In the second supplement, dated February 28, RMH includes the information that the cylinder could also be moved by means of an electromagnet in combination with a “watch spring”, as described in the first supplement. There is much circumstantial evidence that this combination model, capable of using electricity as well as a helical spring, was really built because graphical prints were made of it, and the illustration was used in several magazines in 1870. This version of the writing ball was also built into a wooden box, similarly to the “officially” first version, but its wooden box featured a tilted surface at the side turned towards the typist – for him or her to rest the arms -, and it was also equipped with a key at one end for winding up a spring mechanism. However, as RMH himself described it in his letter to general Christensen in the USA during the Summer of 1870,  a further development of the electrical solution was taking place, and the “official” writing ball demonstrated in public in Autumn 1870 no longer had internal batteries, but rather a switching-on point on the outside of the wooden box. Inside the box were also two coils or reels wrapped with copper wire such that the electricity from the battery was transformed into magnetism used for the movement of the paper platen as triggered by the suppression of the keys and pistons.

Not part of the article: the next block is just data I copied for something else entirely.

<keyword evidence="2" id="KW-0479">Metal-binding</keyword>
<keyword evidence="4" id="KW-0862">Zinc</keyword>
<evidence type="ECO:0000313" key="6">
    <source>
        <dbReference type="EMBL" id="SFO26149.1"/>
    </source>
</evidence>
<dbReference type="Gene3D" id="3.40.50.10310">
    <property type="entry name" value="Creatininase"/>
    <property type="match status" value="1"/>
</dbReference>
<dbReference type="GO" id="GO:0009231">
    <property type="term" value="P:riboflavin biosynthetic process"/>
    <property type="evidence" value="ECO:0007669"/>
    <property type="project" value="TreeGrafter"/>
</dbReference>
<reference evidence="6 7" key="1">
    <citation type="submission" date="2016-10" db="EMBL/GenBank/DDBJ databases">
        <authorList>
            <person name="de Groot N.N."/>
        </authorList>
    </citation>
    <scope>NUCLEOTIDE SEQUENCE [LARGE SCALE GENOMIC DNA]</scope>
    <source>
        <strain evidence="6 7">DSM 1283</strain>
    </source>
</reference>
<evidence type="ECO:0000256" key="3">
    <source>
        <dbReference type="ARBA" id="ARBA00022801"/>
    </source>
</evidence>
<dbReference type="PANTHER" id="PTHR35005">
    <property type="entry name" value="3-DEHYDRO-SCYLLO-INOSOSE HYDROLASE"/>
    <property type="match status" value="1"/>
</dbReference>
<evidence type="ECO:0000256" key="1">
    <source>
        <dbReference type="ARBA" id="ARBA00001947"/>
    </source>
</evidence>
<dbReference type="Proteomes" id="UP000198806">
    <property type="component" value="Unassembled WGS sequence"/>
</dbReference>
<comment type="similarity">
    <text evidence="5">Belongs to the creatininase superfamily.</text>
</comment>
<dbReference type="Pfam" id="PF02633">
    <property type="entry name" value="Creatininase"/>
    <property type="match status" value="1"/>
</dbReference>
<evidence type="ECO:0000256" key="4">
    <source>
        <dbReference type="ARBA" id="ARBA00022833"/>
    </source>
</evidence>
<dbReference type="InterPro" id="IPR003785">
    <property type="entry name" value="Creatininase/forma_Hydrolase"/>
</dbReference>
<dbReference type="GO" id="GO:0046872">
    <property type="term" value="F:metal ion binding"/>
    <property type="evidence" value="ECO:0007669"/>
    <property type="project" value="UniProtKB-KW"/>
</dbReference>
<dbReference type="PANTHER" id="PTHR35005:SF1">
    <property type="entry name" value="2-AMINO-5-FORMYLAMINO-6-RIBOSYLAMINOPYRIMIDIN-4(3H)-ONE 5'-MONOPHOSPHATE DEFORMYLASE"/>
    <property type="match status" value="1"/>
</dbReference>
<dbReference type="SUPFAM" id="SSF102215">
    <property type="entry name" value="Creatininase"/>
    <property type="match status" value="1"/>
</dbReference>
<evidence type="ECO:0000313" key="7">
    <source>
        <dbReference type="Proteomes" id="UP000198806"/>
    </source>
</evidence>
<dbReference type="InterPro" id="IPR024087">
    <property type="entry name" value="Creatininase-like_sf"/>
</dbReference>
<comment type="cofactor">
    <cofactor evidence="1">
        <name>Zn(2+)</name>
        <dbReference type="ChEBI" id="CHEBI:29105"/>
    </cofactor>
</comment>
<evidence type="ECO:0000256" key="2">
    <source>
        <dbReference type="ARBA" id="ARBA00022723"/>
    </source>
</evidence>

Throughout the 1870s RMH developed the cylinder model as well as the flat model, and already in 1871 he launched new, open writing balls with a cylindrical as well as with a flat paper surface, until finally in 1875 he abandoned electricity all together and launched the very first high model, where he had chosen what we may call a compromise solution between the cylinder-shaped and the flat paper surface, where the paper was fastened onto a curved frame. At this time, batteries were not 100% reliable and required quite a lot of maintenance and inspection, and RMH had for a long time been searching for a better solution for the paper guide, since he – according to his son-in-law Fritz Bech – had frequent complaints from buyers of the writing ball on the ground that the battery had stopped working. Consequently, RMH had asked his mechanics to find a solution that would automatically move the paper frame a step ahead each time a key was depressed; however, they were not able to find a satisfying solution, and hence – according to Fritz Bech – the inventor himself had to step in and come up with the final solution.